He rushes up to the family library and begins culling a stash of Civil War-related books for himself. The next hour finds him lost in a literary retelling of Lee and Grant and their opposing armies. Somewhere in the mix, he lands on Lincoln. He learns of his presidency, his obsession with cats, and his insatiable appetite for chicken casserole... little-known facts that he learns from a presidential trivia book. 


This newfound, and somewhat whimsical, knowledge of Honest Abe leads to a new topic of table conversation...oddities of presidents past. 

While lingering over lunch, we all discuss the fact that the "S" of Harry S. Truman doesn't stand for anything. The 33rd president never actually had a middle name. We speak of 350-pound William Taft and the bathtub "incident" of '09. And praise Ronald Reagan for the birth of the blueberry-flavored jelly bean, made in his honor. 


With heads full of presidential potpourri, my kids do a quick meal cleanup, then clamor to the game closet. All five of them launch into a heated game of Hail to the Chief, a homemade game of presidential facts that my daughter created for one of her PBL presentations a few years back. 

When the final question is answered, the money tallied, and a winner is declared, the kids all scatter, and the presidents are forgotten.

And my son? The one who started this delight-directed adventure in the first place? Well, he heads downstairs to do what he does best, build Legos.

Only this time, he decides to pop on another Heirloom Audio Adventure. Before you know it, we're all discussing the Vikings and their European invasions.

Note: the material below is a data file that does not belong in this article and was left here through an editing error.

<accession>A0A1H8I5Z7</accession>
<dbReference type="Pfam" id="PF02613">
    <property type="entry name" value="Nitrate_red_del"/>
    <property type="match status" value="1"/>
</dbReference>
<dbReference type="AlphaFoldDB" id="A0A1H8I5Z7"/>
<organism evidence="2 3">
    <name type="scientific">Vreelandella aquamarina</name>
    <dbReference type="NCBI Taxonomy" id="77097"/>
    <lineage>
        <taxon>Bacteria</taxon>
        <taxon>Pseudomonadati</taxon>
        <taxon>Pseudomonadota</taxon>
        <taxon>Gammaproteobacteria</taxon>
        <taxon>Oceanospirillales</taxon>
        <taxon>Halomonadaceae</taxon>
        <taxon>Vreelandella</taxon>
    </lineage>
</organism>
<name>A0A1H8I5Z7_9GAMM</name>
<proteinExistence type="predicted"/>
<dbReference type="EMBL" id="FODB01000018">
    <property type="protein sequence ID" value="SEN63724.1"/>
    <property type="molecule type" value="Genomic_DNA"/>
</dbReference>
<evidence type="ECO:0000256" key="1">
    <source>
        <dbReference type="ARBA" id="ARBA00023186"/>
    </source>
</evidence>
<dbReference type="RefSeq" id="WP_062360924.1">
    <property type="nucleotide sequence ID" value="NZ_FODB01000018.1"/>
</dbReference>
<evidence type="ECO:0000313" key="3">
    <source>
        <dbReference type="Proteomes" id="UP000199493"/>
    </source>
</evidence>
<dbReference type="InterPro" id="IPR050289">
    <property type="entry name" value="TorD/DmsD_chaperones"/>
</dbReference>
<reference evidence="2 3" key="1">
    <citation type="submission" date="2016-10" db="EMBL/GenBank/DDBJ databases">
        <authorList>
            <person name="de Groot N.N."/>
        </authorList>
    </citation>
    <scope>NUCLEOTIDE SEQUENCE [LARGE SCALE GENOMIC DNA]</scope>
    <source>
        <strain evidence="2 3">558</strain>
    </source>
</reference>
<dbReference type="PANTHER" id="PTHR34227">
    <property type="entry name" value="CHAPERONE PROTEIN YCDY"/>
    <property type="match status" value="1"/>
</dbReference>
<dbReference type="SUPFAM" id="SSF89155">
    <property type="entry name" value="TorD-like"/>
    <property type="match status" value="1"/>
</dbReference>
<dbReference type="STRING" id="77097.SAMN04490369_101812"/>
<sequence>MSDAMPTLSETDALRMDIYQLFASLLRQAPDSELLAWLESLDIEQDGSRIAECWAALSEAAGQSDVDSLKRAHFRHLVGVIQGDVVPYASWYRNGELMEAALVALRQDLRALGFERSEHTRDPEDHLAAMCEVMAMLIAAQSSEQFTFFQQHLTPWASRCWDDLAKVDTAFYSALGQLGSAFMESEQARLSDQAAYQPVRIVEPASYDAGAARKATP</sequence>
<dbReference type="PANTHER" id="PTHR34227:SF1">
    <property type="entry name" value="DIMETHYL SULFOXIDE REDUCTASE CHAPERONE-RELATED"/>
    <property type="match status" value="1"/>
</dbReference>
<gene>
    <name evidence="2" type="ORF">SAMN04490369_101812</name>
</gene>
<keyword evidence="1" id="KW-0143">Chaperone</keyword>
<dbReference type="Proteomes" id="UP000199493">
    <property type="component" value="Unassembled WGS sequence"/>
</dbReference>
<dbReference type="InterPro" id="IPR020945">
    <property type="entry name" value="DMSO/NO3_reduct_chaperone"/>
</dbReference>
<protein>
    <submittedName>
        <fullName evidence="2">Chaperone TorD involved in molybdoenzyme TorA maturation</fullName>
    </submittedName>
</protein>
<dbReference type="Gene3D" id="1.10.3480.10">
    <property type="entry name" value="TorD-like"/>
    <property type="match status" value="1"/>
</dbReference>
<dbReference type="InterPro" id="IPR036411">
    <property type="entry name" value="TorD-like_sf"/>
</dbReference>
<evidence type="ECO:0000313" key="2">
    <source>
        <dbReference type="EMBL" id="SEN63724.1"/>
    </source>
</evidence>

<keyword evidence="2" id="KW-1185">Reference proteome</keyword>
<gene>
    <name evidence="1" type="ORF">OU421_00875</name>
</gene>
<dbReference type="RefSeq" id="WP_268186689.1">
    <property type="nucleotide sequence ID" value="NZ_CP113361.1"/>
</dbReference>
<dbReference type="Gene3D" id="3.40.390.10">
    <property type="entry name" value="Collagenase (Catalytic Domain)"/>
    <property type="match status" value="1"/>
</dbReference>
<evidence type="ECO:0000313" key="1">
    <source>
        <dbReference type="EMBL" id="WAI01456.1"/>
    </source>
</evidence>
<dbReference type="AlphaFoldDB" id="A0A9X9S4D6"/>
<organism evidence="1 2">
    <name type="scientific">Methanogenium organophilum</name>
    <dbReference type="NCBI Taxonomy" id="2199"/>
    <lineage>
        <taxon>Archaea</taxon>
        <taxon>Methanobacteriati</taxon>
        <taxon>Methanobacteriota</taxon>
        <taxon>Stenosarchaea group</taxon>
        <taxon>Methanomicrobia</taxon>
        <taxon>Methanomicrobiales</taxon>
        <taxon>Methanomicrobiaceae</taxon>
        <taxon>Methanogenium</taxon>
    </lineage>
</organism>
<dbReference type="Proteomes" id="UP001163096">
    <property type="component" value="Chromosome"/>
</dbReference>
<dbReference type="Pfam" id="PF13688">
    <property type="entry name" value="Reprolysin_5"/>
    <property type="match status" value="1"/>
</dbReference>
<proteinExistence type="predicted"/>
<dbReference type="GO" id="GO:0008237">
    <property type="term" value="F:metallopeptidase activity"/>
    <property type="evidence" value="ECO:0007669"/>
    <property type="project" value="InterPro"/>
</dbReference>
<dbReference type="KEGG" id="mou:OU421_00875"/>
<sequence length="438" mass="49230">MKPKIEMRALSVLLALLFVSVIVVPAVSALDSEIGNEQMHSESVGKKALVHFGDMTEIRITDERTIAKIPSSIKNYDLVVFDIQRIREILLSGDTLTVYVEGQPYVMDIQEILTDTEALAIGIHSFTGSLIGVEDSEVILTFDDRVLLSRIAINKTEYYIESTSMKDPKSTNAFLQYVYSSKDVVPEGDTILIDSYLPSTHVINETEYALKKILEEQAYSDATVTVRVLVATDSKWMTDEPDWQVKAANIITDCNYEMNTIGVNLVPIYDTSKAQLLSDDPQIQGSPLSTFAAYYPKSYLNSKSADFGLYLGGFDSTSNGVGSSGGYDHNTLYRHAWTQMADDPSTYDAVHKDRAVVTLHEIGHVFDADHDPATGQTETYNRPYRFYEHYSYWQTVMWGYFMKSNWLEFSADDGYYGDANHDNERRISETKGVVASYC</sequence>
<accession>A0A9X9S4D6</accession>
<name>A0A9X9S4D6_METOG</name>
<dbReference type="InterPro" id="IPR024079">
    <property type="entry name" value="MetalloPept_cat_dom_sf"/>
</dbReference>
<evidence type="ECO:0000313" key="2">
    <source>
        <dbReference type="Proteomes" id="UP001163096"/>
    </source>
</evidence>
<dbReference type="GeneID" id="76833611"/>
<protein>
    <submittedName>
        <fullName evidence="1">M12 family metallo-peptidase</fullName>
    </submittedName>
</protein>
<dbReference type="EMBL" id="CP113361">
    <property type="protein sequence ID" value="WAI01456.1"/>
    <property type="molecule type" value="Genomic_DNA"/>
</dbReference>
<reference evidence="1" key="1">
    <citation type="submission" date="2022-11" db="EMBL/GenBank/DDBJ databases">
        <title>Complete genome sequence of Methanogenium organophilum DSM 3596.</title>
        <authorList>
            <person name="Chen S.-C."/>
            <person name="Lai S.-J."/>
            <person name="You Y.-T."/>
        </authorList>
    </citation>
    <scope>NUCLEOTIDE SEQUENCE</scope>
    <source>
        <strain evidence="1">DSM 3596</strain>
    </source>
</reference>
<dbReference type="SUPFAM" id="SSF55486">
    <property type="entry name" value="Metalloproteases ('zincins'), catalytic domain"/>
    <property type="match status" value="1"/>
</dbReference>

And that, my friends, is the lazy momma's way of directing a delightful education.
Mouse. Cookie. The End.


  1. Oh, what a splendid blog post!! I could just envision all these things happening in your family, and it made me smile. Thank you for this great example of delight-directed learning in your homeschool.

    1. This was an amazingly written post! Had me on the edge of my seat, probably like your son has been with his trail of learning. I will be trying this with my boys...6 and 14.

  2. I love to "strew"! I would like to add some audio books and cd's but don't have anything for the kids to listen to them on. Do you have a cd player good for kids that you recommend? Thanks!

    1. We just bought a cheap one-disc CD player at Walmart. There's really very little to do except put in the CD and push play.

  3. I love this. When did you change to a delight-directed home school? I used to read your blog all the time. Just got away from it and videos because I started playing the comparison game and losing. I'd love to go back to some of your blog posts from the transition. I'm trying to trust letting my son lead.

  4. I hope I'm not mixing you up with someone else, but I thought you have workboxes and more curriculum in the past.

    1. I've always been eclectic, Rhonda. I do use traditional curriculum, but I also make up my own unit studies, strew a lot of delight-directed learning...along with snippets of lots of other methods. I don't exclusively belong to any method or style.
      I talk about it most in this post.

      Thanks for reading!

  5. Okay, thanks. I know you've been eclectic. Actually your YT channel was the first one I watched and felt empowered to be able to do some things in a non-traditional way. I have a 4th grader. I've been feeling like we're doing too much these days (as we started back in early July). I like the schedule you have for your son. I need to allow myself to cut back on social studies and science. I'm glad I'm following you on Facebook or I would have missed strewing. :) Be blessed!

  6. I love this! We have these CDs too and they are so much fun. I put them on in the car for the girls. It keeps them from fighting and from asking me "When are we going to be there?" :)